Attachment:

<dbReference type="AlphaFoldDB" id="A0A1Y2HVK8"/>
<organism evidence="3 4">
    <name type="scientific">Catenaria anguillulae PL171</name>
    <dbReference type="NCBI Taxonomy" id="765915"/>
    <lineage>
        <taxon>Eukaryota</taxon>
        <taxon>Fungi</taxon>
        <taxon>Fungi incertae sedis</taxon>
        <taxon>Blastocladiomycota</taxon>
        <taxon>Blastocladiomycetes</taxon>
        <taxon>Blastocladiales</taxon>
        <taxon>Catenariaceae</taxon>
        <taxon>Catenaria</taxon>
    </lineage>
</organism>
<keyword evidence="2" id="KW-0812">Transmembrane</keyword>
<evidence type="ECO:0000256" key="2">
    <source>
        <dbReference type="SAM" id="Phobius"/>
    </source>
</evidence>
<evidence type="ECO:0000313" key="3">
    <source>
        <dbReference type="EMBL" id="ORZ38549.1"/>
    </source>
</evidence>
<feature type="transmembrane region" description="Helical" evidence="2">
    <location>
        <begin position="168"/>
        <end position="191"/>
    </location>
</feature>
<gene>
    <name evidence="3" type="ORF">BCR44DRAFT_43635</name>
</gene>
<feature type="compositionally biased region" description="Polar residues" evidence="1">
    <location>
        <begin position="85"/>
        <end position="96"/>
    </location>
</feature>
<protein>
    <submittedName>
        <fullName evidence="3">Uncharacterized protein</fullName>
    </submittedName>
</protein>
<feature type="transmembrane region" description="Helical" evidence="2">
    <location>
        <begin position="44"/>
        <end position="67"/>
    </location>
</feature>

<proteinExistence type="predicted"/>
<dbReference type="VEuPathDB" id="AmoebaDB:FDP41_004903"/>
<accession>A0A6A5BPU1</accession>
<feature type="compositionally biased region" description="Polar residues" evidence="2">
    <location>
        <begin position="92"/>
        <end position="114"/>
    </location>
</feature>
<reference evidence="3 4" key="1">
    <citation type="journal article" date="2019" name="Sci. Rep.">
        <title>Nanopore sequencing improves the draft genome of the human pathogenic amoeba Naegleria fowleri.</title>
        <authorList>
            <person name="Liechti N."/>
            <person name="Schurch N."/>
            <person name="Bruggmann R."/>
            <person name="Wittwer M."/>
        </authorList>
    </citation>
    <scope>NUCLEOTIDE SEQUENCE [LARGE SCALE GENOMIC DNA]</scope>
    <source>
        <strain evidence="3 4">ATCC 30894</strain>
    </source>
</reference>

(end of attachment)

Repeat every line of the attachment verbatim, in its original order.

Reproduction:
<dbReference type="AlphaFoldDB" id="A0A1Y2HVK8"/>
<organism evidence="3 4">
    <name type="scientific">Catenaria anguillulae PL171</name>
    <dbReference type="NCBI Taxonomy" id="765915"/>
    <lineage>
        <taxon>Eukaryota</taxon>
        <taxon>Fungi</taxon>
        <taxon>Fungi incertae sedis</taxon>
        <taxon>Blastocladiomycota</taxon>
        <taxon>Blastocladiomycetes</taxon>
        <taxon>Blastocladiales</taxon>
        <taxon>Catenariaceae</taxon>
        <taxon>Catenaria</taxon>
    </lineage>
</organism>
<keyword evidence="2" id="KW-0812">Transmembrane</keyword>
<evidence type="ECO:0000256" key="2">
    <source>
        <dbReference type="SAM" id="Phobius"/>
    </source>
</evidence>
<evidence type="ECO:0000313" key="3">
    <source>
        <dbReference type="EMBL" id="ORZ38549.1"/>
    </source>
</evidence>
<feature type="transmembrane region" description="Helical" evidence="2">
    <location>
        <begin position="168"/>
        <end position="191"/>
    </location>
</feature>
<gene>
    <name evidence="3" type="ORF">BCR44DRAFT_43635</name>
</gene>
<feature type="compositionally biased region" description="Polar residues" evidence="1">
    <location>
        <begin position="85"/>
        <end position="96"/>
    </location>
</feature>
<protein>
    <submittedName>
        <fullName evidence="3">Uncharacterized protein</fullName>
    </submittedName>
</protein>
<feature type="transmembrane region" description="Helical" evidence="2">
    <location>
        <begin position="44"/>
        <end position="67"/>
    </location>
</feature>

<proteinExistence type="predicted"/>
<dbReference type="VEuPathDB" id="AmoebaDB:FDP41_004903"/>
<accession>A0A6A5BPU1</accession>
<feature type="compositionally biased region" description="Polar residues" evidence="2">
    <location>
        <begin position="92"/>
        <end position="114"/>
    </location>
</feature>
<reference evidence="3 4" key="1">
    <citation type="journal article" date="2019" name="Sci. Rep.">
        <title>Nanopore sequencing improves the draft genome of the human pathogenic amoeba Naegleria fowleri.</title>
        <authorList>
            <person name="Liechti N."/>
            <person name="Schurch N."/>
            <person name="Bruggmann R."/>
            <person name="Wittwer M."/>
        </authorList>
    </citation>
    <scope>NUCLEOTIDE SEQUENCE [LARGE SCALE GENOMIC DNA]</scope>
    <source>
        <strain evidence="3 4">ATCC 30894</strain>
    </source>
</reference>